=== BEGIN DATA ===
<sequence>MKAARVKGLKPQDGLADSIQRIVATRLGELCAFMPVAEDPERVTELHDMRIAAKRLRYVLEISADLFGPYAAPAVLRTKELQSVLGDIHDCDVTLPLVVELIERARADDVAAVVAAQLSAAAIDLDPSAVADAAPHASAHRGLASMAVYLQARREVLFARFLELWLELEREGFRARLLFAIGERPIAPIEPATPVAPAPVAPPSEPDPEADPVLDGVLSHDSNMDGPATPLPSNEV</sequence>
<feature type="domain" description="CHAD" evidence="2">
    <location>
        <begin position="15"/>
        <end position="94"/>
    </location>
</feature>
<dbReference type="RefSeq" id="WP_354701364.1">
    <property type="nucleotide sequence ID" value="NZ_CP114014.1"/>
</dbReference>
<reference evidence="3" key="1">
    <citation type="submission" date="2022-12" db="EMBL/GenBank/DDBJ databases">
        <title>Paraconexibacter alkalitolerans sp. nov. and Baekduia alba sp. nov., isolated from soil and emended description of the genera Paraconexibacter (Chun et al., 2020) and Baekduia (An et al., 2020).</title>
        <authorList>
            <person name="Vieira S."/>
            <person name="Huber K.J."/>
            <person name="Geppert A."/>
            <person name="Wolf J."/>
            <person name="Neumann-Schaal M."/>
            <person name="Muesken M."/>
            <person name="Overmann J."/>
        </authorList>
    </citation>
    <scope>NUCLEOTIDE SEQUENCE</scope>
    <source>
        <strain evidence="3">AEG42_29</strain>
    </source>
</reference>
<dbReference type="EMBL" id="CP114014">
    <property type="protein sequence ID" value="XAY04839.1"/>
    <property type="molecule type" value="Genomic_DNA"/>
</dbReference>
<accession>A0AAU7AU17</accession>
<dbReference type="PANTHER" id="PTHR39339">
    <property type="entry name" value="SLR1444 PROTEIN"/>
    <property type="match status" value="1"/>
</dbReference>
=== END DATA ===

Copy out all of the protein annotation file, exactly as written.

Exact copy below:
<sequence>MKAARVKGLKPQDGLADSIQRIVATRLGELCAFMPVAEDPERVTELHDMRIAAKRLRYVLEISADLFGPYAAPAVLRTKELQSVLGDIHDCDVTLPLVVELIERARADDVAAVVAAQLSAAAIDLDPSAVADAAPHASAHRGLASMAVYLQARREVLFARFLELWLELEREGFRARLLFAIGERPIAPIEPATPVAPAPVAPPSEPDPEADPVLDGVLSHDSNMDGPATPLPSNEV</sequence>
<feature type="domain" description="CHAD" evidence="2">
    <location>
        <begin position="15"/>
        <end position="94"/>
    </location>
</feature>
<dbReference type="RefSeq" id="WP_354701364.1">
    <property type="nucleotide sequence ID" value="NZ_CP114014.1"/>
</dbReference>
<reference evidence="3" key="1">
    <citation type="submission" date="2022-12" db="EMBL/GenBank/DDBJ databases">
        <title>Paraconexibacter alkalitolerans sp. nov. and Baekduia alba sp. nov., isolated from soil and emended description of the genera Paraconexibacter (Chun et al., 2020) and Baekduia (An et al., 2020).</title>
        <authorList>
            <person name="Vieira S."/>
            <person name="Huber K.J."/>
            <person name="Geppert A."/>
            <person name="Wolf J."/>
            <person name="Neumann-Schaal M."/>
            <person name="Muesken M."/>
            <person name="Overmann J."/>
        </authorList>
    </citation>
    <scope>NUCLEOTIDE SEQUENCE</scope>
    <source>
        <strain evidence="3">AEG42_29</strain>
    </source>
</reference>
<dbReference type="EMBL" id="CP114014">
    <property type="protein sequence ID" value="XAY04839.1"/>
    <property type="molecule type" value="Genomic_DNA"/>
</dbReference>
<accession>A0AAU7AU17</accession>
<dbReference type="PANTHER" id="PTHR39339">
    <property type="entry name" value="SLR1444 PROTEIN"/>
    <property type="match status" value="1"/>
</dbReference>